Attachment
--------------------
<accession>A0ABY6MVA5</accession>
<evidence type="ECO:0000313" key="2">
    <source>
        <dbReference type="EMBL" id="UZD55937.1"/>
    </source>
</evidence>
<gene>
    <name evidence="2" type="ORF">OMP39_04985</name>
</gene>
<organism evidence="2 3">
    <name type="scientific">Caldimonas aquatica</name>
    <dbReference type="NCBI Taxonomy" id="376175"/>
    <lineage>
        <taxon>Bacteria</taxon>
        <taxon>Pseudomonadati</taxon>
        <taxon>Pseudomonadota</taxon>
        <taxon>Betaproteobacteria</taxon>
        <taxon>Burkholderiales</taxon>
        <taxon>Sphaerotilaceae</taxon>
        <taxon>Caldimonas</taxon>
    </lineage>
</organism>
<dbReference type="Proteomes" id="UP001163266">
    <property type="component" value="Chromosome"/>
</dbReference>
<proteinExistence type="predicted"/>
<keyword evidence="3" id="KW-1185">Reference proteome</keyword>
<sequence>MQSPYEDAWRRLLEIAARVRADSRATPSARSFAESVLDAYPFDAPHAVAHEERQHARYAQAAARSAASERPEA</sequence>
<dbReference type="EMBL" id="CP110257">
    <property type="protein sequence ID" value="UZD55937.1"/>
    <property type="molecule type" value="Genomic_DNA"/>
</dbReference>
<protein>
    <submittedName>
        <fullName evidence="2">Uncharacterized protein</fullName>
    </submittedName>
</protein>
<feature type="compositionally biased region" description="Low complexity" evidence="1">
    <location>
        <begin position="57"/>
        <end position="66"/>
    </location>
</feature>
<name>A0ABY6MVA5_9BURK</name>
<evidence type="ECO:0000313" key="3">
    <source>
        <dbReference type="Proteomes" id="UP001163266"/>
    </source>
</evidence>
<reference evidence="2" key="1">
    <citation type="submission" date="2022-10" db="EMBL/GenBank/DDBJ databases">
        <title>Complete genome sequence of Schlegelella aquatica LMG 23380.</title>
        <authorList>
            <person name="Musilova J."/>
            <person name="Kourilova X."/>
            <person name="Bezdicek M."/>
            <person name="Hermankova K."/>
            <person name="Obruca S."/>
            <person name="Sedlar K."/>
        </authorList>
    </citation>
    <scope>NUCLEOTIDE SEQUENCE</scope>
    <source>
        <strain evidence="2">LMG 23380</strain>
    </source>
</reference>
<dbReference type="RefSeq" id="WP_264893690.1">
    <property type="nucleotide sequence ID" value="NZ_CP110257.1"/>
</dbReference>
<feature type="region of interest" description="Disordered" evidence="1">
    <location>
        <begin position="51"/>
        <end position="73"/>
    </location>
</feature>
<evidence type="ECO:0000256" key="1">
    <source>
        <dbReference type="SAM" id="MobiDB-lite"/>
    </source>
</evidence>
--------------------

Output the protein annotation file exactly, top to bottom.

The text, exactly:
<accession>A0ABY6MVA5</accession>
<evidence type="ECO:0000313" key="2">
    <source>
        <dbReference type="EMBL" id="UZD55937.1"/>
    </source>
</evidence>
<gene>
    <name evidence="2" type="ORF">OMP39_04985</name>
</gene>
<organism evidence="2 3">
    <name type="scientific">Caldimonas aquatica</name>
    <dbReference type="NCBI Taxonomy" id="376175"/>
    <lineage>
        <taxon>Bacteria</taxon>
        <taxon>Pseudomonadati</taxon>
        <taxon>Pseudomonadota</taxon>
        <taxon>Betaproteobacteria</taxon>
        <taxon>Burkholderiales</taxon>
        <taxon>Sphaerotilaceae</taxon>
        <taxon>Caldimonas</taxon>
    </lineage>
</organism>
<dbReference type="Proteomes" id="UP001163266">
    <property type="component" value="Chromosome"/>
</dbReference>
<proteinExistence type="predicted"/>
<keyword evidence="3" id="KW-1185">Reference proteome</keyword>
<sequence>MQSPYEDAWRRLLEIAARVRADSRATPSARSFAESVLDAYPFDAPHAVAHEERQHARYAQAAARSAASERPEA</sequence>
<dbReference type="EMBL" id="CP110257">
    <property type="protein sequence ID" value="UZD55937.1"/>
    <property type="molecule type" value="Genomic_DNA"/>
</dbReference>
<protein>
    <submittedName>
        <fullName evidence="2">Uncharacterized protein</fullName>
    </submittedName>
</protein>
<feature type="compositionally biased region" description="Low complexity" evidence="1">
    <location>
        <begin position="57"/>
        <end position="66"/>
    </location>
</feature>
<name>A0ABY6MVA5_9BURK</name>
<evidence type="ECO:0000313" key="3">
    <source>
        <dbReference type="Proteomes" id="UP001163266"/>
    </source>
</evidence>
<reference evidence="2" key="1">
    <citation type="submission" date="2022-10" db="EMBL/GenBank/DDBJ databases">
        <title>Complete genome sequence of Schlegelella aquatica LMG 23380.</title>
        <authorList>
            <person name="Musilova J."/>
            <person name="Kourilova X."/>
            <person name="Bezdicek M."/>
            <person name="Hermankova K."/>
            <person name="Obruca S."/>
            <person name="Sedlar K."/>
        </authorList>
    </citation>
    <scope>NUCLEOTIDE SEQUENCE</scope>
    <source>
        <strain evidence="2">LMG 23380</strain>
    </source>
</reference>
<dbReference type="RefSeq" id="WP_264893690.1">
    <property type="nucleotide sequence ID" value="NZ_CP110257.1"/>
</dbReference>
<feature type="region of interest" description="Disordered" evidence="1">
    <location>
        <begin position="51"/>
        <end position="73"/>
    </location>
</feature>
<evidence type="ECO:0000256" key="1">
    <source>
        <dbReference type="SAM" id="MobiDB-lite"/>
    </source>
</evidence>